Amateur Cybercriminals Targeted by Fake Malware

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Is there honor among thieves? Don’t be so sure- cybersecurity firm HP Wolf Security has detected fake malware designed to lure wannabe digital crooks into exposing their own devices. The firm claims that it uncovered the scheme while performing a routine sweep of some dark corners of the web for its third-quarter report.

The company reportedly exposed the cybercriminals hosting fake remote access trojans (RATs) on GitHub and attempting to trick inexperienced cybercriminals into infecting their own PCs. They stated that “The code repositories claim to contain full versions of a popular malware kit called XWorm that sells for up to $500, but instead downloads and runs malware on the aspiring hacker’s machine.”

According to Cybernews, other popular types of malware used to bait novice cybercriminals that came up on HP Wolf’s radar included Coinminer, Redline Stealer, and ClipBanker.

The company further claims that it saw hackers take advantage of XWorm’s popularity by using the malware as a lure. “Our investigation found numerous code repositories on GitHub (the source code hosting platform) claiming to contain the full XWorm kit.” Unfortunately for the amateur criminals, these projects are in fact booby-trapped with malware, and when the supposed XWorm RAT is opened, malware is downloaded from the web in the background and runs on the target’s system.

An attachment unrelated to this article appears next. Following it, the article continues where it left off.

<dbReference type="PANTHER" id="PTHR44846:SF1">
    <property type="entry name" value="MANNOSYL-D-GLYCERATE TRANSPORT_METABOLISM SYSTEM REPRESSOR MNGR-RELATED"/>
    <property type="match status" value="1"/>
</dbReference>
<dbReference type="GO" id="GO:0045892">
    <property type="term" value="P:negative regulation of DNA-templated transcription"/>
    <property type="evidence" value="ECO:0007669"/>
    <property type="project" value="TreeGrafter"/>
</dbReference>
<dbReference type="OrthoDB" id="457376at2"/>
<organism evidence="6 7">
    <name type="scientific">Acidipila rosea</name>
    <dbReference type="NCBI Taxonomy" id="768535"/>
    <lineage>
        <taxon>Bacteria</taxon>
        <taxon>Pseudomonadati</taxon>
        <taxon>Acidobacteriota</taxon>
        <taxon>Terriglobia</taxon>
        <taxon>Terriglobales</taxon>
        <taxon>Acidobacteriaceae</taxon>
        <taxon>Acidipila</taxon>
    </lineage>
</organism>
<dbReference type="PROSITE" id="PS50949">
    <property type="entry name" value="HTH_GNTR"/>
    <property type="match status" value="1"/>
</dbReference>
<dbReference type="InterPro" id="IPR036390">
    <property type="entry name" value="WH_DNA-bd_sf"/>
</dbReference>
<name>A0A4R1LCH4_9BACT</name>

The company details that the fake malware projects are likely targeting “curious, inexperienced, or resource-strapped cybercriminals seeking free or cheaper “cracked” versions of XWorm because of its high cost compared to other RATs.”

HP Wolf Security also mentioned another notable cybercriminal campaign in its quarterly report, in which cybercriminals used infected PowerPoint presentations to target hotel businesses in Latin America.